NYU student went to rehab for cheese addiction


It’s Gouda, the bad and the ugly.

A Manhattan law student was so addicted to cheese that she had to go to rehab to curb her insatiable appetite for dairy, she told the Post.

Adela Cojab said her Camembert cravings began during her freshman year at New York University in the spring of 2018, when she subsisted almost daily on the “cheapest” white cheddar and parmesan bricks she had available. ‘she could find.

Cojab said she gorges on bricks of white cheddar and parmesan. Helayne Seidman

“I would stop at either Morton Williams or Whole Foods and just buy cheese, and I would literally eat a block of cheese with my hands,” said Cojab, 27, often sitting alone on the floor of her Midtown apartment. the darkness.

“It was the only thing that made me feel a little whole.”

The feta enthusiast said she devours around 5.5 blocks of cheese a week, along with tasty parmesan crisps which she stocks in her pantry.

Her pitiful salad attempts, she said, were like “eating Parmesan with Caesar, with lettuce on the side.”

“I kept telling myself it was actually cheaper to just buy a few blocks of cheese” than to buy a $12 salad at Fresh & Co.,” Cojab said.

“I told myself I was making an economic decision, as drug addicts rationalize.”

Cojab consumed around 5.5 bricks of cheese per week during his addiction. Helayne Seidman

Dr. Neal Barnard, author of “Cheese Trap” and assistant professor of medicine at George Washington University School of Medicine, explained that people like Cojab become addicted to cheese because of the high concentration of fat and salt in foods, as well as a protein known as casein that can “make people mildly addicted.”

“Cheese contains opiate chemicals that attach to the same brain receptors as fentanyl or any other narcotic,” he said, adding that because of the high concentration of casein in cheese, “some people call it “dairy crack” cheese.”

Cojab said his addiction stemmed from stress.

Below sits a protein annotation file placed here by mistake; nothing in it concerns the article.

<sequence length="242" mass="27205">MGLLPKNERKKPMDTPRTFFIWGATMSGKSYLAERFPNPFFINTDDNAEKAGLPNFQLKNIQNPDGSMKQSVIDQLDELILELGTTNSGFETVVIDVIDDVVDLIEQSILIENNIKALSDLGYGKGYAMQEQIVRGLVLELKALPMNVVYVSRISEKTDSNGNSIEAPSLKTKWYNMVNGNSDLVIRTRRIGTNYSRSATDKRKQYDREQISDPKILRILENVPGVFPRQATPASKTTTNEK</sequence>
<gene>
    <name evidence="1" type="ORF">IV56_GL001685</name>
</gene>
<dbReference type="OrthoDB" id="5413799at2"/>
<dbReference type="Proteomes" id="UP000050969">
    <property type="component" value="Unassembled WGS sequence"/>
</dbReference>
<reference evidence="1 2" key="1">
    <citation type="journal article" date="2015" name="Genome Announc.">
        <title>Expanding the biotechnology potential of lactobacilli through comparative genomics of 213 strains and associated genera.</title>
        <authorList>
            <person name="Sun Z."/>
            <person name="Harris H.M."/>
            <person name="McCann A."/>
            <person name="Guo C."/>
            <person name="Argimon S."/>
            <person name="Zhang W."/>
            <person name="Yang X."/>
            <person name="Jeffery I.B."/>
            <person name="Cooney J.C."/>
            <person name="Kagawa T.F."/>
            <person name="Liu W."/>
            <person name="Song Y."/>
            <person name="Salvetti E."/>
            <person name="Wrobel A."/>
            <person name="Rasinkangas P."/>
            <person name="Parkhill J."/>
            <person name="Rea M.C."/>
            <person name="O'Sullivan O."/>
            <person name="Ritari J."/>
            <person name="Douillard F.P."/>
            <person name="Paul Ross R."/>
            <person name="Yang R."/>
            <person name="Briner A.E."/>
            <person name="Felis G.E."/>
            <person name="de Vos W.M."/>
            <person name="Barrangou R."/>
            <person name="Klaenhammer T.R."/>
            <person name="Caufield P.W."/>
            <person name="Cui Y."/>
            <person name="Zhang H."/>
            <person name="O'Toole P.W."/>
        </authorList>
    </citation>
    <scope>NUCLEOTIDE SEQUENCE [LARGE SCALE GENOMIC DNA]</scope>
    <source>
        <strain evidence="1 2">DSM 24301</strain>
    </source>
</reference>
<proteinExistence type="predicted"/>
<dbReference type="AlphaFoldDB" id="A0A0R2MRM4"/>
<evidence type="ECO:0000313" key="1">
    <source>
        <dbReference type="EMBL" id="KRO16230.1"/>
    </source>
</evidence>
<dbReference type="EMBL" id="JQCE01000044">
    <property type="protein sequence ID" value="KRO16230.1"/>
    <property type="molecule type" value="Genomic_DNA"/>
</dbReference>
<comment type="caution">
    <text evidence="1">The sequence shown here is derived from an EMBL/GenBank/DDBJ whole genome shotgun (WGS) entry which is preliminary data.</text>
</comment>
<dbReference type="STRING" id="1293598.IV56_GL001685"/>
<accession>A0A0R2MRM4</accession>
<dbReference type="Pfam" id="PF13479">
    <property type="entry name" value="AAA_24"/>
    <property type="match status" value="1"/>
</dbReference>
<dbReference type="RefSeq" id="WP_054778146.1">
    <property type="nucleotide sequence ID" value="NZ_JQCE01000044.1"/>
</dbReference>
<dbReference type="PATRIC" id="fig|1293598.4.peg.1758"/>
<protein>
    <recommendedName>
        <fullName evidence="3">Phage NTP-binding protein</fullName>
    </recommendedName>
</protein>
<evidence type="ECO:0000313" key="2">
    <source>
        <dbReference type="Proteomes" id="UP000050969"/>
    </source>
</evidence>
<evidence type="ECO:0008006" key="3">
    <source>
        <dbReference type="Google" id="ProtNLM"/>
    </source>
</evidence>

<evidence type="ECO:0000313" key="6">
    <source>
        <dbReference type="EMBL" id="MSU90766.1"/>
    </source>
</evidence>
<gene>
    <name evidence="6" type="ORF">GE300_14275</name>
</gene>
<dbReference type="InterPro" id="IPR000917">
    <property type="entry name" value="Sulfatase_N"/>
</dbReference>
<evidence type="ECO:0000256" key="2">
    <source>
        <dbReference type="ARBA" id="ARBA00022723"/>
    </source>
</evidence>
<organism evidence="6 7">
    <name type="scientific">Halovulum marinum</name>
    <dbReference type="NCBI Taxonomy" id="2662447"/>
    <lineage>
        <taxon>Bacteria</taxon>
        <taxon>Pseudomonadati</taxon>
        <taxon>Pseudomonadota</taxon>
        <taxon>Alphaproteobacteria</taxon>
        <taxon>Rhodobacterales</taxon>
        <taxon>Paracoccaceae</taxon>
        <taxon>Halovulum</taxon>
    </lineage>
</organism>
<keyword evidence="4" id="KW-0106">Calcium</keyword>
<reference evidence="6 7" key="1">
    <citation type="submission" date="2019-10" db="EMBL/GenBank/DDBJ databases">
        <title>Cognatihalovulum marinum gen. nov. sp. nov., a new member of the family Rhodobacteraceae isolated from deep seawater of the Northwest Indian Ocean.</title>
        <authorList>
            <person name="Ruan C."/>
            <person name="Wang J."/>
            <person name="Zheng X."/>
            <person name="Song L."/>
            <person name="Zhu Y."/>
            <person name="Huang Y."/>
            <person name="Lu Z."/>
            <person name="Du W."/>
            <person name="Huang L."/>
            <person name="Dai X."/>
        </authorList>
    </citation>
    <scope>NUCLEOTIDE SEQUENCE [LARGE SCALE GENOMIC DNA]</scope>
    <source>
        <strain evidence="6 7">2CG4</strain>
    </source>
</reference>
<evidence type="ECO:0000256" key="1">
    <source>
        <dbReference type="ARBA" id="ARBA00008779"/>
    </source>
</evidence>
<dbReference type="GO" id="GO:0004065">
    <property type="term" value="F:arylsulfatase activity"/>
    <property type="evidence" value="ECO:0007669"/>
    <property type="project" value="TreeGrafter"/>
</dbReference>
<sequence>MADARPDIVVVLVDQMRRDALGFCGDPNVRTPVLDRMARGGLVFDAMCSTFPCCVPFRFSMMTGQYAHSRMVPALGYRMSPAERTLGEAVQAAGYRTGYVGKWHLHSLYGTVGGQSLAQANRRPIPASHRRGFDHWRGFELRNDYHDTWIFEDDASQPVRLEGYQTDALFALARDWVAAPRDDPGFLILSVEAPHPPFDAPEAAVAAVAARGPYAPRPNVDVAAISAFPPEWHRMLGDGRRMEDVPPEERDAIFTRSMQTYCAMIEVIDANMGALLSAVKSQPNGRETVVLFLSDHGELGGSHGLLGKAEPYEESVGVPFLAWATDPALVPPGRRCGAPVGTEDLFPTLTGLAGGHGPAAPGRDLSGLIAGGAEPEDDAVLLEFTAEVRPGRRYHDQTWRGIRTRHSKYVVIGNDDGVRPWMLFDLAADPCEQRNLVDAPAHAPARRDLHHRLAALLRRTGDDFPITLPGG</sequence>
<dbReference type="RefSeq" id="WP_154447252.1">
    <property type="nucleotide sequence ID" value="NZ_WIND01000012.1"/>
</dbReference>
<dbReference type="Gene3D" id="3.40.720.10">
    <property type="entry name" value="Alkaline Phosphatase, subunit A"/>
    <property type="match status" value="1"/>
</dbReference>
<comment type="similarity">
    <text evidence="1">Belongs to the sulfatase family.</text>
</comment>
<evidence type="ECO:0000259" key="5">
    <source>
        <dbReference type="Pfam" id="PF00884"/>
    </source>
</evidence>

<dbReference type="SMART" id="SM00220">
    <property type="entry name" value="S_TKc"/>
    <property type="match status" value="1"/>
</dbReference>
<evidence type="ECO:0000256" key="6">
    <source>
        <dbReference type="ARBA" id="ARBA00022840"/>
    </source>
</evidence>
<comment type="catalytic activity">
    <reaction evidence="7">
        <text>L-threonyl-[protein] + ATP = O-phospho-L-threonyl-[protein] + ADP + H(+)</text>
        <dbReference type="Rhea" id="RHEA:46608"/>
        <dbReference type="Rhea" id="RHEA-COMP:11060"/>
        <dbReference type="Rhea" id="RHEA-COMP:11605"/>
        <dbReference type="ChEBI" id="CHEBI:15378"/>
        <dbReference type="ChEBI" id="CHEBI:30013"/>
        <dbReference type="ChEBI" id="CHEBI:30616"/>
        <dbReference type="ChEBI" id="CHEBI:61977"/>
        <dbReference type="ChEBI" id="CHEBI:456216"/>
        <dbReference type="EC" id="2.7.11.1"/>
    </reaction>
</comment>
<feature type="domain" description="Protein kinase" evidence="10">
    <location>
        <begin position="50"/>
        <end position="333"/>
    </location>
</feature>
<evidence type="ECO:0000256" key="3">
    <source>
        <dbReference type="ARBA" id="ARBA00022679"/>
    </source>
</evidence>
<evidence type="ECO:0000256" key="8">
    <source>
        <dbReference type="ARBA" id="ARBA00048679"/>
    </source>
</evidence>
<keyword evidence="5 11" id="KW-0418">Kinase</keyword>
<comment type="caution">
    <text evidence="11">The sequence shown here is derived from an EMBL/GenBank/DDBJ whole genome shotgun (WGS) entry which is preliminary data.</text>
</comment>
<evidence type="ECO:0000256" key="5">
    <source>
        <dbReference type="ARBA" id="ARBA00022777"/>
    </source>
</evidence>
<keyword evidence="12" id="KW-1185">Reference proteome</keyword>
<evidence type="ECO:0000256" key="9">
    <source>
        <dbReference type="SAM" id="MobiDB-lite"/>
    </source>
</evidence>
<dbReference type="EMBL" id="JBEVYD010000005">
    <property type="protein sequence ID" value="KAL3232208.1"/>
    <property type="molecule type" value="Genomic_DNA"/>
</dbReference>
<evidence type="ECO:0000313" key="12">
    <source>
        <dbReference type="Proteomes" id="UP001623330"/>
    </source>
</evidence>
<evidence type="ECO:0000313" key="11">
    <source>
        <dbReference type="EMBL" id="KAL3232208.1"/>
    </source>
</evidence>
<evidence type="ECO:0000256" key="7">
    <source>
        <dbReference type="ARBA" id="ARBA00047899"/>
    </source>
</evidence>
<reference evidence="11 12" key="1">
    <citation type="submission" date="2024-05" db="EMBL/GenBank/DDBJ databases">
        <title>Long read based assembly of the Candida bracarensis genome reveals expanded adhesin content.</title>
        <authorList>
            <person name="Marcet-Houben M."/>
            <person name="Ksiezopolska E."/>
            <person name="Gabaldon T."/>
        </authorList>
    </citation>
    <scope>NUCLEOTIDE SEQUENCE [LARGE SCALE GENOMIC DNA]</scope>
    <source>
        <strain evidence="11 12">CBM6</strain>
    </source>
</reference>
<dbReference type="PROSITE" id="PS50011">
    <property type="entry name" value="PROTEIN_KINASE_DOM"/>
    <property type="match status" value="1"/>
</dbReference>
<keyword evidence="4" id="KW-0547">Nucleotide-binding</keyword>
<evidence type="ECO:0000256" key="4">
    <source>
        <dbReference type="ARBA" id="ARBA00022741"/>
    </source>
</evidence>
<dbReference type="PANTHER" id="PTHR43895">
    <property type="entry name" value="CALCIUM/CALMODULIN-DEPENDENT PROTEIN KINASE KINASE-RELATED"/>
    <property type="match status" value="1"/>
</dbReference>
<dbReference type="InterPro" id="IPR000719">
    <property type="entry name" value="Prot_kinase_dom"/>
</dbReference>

She was president of a Zionist student group called Realizing Israel, at odds with other student activists and professors calling for the university to sever ties with Israel.

Cojab’s weight soared to 172 pounds during his cheese addiction Courtesy of Adela Cojab
Cojab’s addiction caused her to stop menstruating and put her at risk of diabetes. Courtesy of Adela Cojab

The dairy diet quickly destroyed Cojab’s health.

His weight skyrocketed to 172 pounds.

She also stopped her periods for five months during her cheese feasts and became vulnerable to type 2 diabetes.

“My mom told me, ‘You’re not okay, you’re not okay. . . . you have to go away for a while,” she said of the family intervention that saved her.

Cojab learned at a wellness retreat in South Carolina how to count calories and what healthy snacks she could eat instead of cheese. Helayne Seidman

Attending a two-week wellness retreat at Hilton Head Health in South Carolina, which costs a minimum of $5,820 per week, helped the asiago addict take control of her eating disorder.

Instructors and counselors taught her the basics of ordering and preparing healthy meals, counting calories and considering healthier snacks, like blueberries or popcorn instead of havarti.

Her weight has since dropped to 123 pounds, helped in part by Ozempic prescribed to address her risk of diabetes, she said.

Cojab lost more than 40 pounds after rehab, helped in part by Ozempic prescribed for his diabetes risk. Courtesy of Adela Cojab

Still, Cojab, who settled an anti-Semitism lawsuit she filed against NYU in 2019 and is set to graduate from the Cardozo School of Law in June, hasn’t given up cheese entirely.

These days, she said she chooses a “lighter” mozzarella over a Vermont cheddar or parmesan first.

And during a visit to the Ideal Cheese Shop in Midtown East, she smiled as she munched on samples of Prairie Breeze gruyere and cheddar with crackers.

“I’m interested in it, but not like I used to be,” she said, adding that recent waves of anti-Israel encampments at Columbia and other universities have caused brief relapses.

“When I’m really stressed, I’ll grab a block of cheese, but that doesn’t happen that often.”

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